Enhancing national and social security, improving international relations, and promoting information dissemination to create social consensus were among the Government's to-do list.

In the 1,200 opinions sent to the NA, many voters expressed their concerns over the economic problems, widening social gap, food safety and social crimes, according to Vietnam Fatherland Front Central Committee President Huynh Dam.

Economic restructure

On the afternoon, Minister of Planning and Investment, Bui Quang Vinh, presented the general economic restructuring plan.

The plan aligned renovations of the growth model with improving quality, efficiency and competitiveness of the economy, Minister Vinh said.

Most lawmakers agreed that it was essential to restructure the economy as it has recently reflected weaknesses, including slowing economic growth, high inflation, high overseas and public debts, and bad debt on commercial loans.

"The plan's target is to improve the efficiency of financial resources in the economy, raise productivity, and sharpen the competitive edge of the economy," Mr. Vinh said.

The restructuring process will be split into two phases: short-term (five years) and long-term. In the five-year period, Vietnam will focus on restructuring public investment, commercial banks and financial institutes, and State-owned groups and corporations.

For a long-term view, the country will restructure manufacturing and services, bolster enterprise renovation, accelerate added-value of local products, and gradually increase competitiveness of products, enterprises and finally the economy.

The restructuring aims to raise the ratio of manufacturing and decrease the proportion of agriculture.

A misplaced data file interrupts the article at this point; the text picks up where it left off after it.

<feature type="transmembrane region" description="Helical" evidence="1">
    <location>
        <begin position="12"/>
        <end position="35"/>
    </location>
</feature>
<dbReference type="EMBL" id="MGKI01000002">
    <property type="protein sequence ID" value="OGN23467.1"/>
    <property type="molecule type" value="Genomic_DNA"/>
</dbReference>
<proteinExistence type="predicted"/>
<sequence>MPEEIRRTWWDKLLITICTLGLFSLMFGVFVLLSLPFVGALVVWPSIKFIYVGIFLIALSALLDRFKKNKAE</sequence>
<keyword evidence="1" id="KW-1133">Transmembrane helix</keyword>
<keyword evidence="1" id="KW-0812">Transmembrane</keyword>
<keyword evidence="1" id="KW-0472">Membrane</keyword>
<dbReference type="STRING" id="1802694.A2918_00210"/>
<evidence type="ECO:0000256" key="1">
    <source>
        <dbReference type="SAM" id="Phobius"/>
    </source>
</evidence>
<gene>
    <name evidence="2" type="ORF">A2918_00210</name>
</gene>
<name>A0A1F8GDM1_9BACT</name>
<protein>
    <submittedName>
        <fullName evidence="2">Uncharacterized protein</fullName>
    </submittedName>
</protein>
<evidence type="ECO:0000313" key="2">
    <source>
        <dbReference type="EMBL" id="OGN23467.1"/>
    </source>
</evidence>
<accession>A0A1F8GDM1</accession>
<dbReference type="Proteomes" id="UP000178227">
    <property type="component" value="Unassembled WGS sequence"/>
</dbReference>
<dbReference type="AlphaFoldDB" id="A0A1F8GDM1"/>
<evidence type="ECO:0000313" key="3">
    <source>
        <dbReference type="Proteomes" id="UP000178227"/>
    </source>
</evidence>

Under the plan, some industries and products would be given priority to make full use of competitive advantages.

The scheme maps out 12 basic solutions to realize the final targets, especially the completion of a market-oriented economy, renovations in investment mechanisms to attract foreign and local enterprises to priority sectors, improvements to human resource quality, and the development of sciences and technologies to bolster competitiveness of the economy.

Nguyen Van Giau, chairman of the NA Economic Committee said that besides the above-mentioned priority services, the Government should consider bolstering the development of e-commerce, soft services, construction and financial services.

"There was not a good connection between basic solutions and a dearth of solutions for social and environmental issues," he added.

Thus, most members of the economic committee agreed to add social and environmental solutions to the plan to ensure the sustainable development of the economy.

To restructure State-owned enterprises (SOEs), the economic committee recommended building up a transparent management regime to ensure that they use the financial resources effectively, publish information and financial reports periodically, and compete fairly.

"SOEs should target fields that other economic sectors don't have enough financial capacity or experience to exploit modern industries with high added values," he said.

For private companies, the restructuring should focus on raising corporate governance capacity, increase transparency of business activities and financial reports, raise capital on the stock market and reduce the great dependence on public investment and commercial loans, he said.